The Government of Bangladesh has recognized the importance of upholding and protecting the rights of women by signing and ratifying numerous international human rights instruments, including the Convention on the Elimination of all forms of Discrimination against Women (CEDAW).
However, I am concerned about Bangladesh’s reservations to articles 2 and 16.1 (c) of CEDAW, which respectively address the core obligation of States to eliminate discrimination under law (Art 2) and to eliminate discrimination in marriage and family relations (Art 16). As indicated by the CEDAW Committee, such reservations are incompatible with the object and purpose of the Convention, are impermissible under international law and should be withdrawn. During my visit, I was informed that the withdrawal of those reservations was currently under consideration. I strongly encourage the Government to expedite this process.
The Constitution of Bangladesh guarantees equal rights to men and women, albeit only in the spheres of the State and of public life, and not in the private sphere. This is a source of concern, as inequality and discrimination are pervasive in the private sphere and thus constitutional protection to rights of equality and non-discrimination should therefore be extended to all spheres. Some efforts have been made towards the empowerment of women and to increase women’s political participation, including through reserved seats and quotas. I am encouraged to see some high-level positions occupied by women; however, women still hold only 20% of the seats in Parliament. Bangladesh also serves as a good example as regards its deployment of women officers in peacekeeping missions around the world.
I commend the steps taken by the Government of Bangladesh towards legislative, policy and programmatic measures to address the development needs of women generally, and violence against women specifically. Over the past two decades, numerous laws, including amendments to existing laws, have been enacted to address various manifestations of violence against women. Among others, these include the Dowry Prohibition Act (1980), the Prevention of Women and Children Repression Act, (2000), the Acid Crime Control Act (2002), the Bangladesh Labour Act (2006), the Citizenship Amendment Act (2009), the Domestic Violence (Prevention and Protection) Act (2010), the Hindu Marriage Registration Act (2012) and the Human Trafficking Deterrence and Suppression Act (2012).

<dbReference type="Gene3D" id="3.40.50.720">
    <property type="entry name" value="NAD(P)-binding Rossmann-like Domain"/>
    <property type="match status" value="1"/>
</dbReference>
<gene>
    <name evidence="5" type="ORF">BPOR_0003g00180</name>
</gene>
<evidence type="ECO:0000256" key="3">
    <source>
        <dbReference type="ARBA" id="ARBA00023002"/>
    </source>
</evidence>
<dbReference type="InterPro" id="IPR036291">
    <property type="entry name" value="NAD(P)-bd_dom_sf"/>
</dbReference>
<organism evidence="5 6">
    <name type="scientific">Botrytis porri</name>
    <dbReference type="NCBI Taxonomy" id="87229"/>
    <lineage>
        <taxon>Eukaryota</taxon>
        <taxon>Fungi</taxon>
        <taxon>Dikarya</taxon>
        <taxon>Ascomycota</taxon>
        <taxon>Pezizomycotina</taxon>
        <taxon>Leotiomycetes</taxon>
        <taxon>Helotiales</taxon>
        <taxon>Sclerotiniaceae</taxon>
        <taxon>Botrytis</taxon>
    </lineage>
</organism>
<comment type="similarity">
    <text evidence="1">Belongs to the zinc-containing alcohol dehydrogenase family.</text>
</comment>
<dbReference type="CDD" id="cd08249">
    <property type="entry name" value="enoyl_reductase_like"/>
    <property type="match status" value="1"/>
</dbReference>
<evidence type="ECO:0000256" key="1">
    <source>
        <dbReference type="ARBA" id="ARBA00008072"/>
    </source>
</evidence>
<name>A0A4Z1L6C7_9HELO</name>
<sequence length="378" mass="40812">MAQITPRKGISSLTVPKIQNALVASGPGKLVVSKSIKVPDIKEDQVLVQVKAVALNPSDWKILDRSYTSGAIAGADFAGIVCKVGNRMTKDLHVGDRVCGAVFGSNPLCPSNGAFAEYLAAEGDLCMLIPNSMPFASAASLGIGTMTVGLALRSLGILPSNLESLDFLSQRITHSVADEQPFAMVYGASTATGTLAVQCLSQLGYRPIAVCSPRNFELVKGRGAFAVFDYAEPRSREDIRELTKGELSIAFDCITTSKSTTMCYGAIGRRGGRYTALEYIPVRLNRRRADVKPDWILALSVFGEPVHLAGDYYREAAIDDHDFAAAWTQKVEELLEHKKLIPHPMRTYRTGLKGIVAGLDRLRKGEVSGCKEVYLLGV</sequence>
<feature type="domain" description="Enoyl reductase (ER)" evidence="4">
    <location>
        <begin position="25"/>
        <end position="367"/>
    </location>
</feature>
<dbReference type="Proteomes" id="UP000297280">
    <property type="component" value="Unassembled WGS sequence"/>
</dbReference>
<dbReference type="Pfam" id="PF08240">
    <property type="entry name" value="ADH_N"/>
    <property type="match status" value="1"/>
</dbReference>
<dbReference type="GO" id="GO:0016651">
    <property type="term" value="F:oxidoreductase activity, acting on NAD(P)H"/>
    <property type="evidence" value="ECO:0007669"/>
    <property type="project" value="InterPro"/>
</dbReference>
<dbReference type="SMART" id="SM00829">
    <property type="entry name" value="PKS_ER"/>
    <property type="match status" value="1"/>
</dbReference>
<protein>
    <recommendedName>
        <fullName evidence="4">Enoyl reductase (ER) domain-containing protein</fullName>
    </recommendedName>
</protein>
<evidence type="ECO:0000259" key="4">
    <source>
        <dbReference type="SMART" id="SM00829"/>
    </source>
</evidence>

As regards policy and institutional mechanisms, I take note of the Government’s National Development Policies on Women and Children adopted in 2011, gender-sensitive budget initiatives and also the establishment in 2010 of the National Human Rights Commission. I welcome the Government’s efforts to eliminate violence against women through various initiatives including the Ministry of Women and Children’s Affairs Multi-sectoral Programme on Violence against Women, which includes the One Stop Crisis Centres, the creation of a national helpline, the establishment of a national trauma centre, and the prevention cells. The Joint Violence against Women program, initiated by UN agencies, is another partnership project with various Government ministries. I also welcome the Government’s efforts to ensure an efficient and effective police service by encouraging the participation of women in the Bangladeshi Police at all ranks, increasing gender awareness, and improving victim support services through the Police Reform Programme.
Many of the initiatives I have mentioned have been created through public/private partnerships, with the support of United Nations agencies, the State and donors. The role of civil society organizations in particular must be acknowledged as they continue to provide services for victims of violence, including through counselling, legal aid, shelters, micro-credit schemes and other income generating activities. Although these efforts are complementing the mechanisms put in place by the Government, the core obligation to act with due diligence to eliminate violence against women, remains a State responsibility.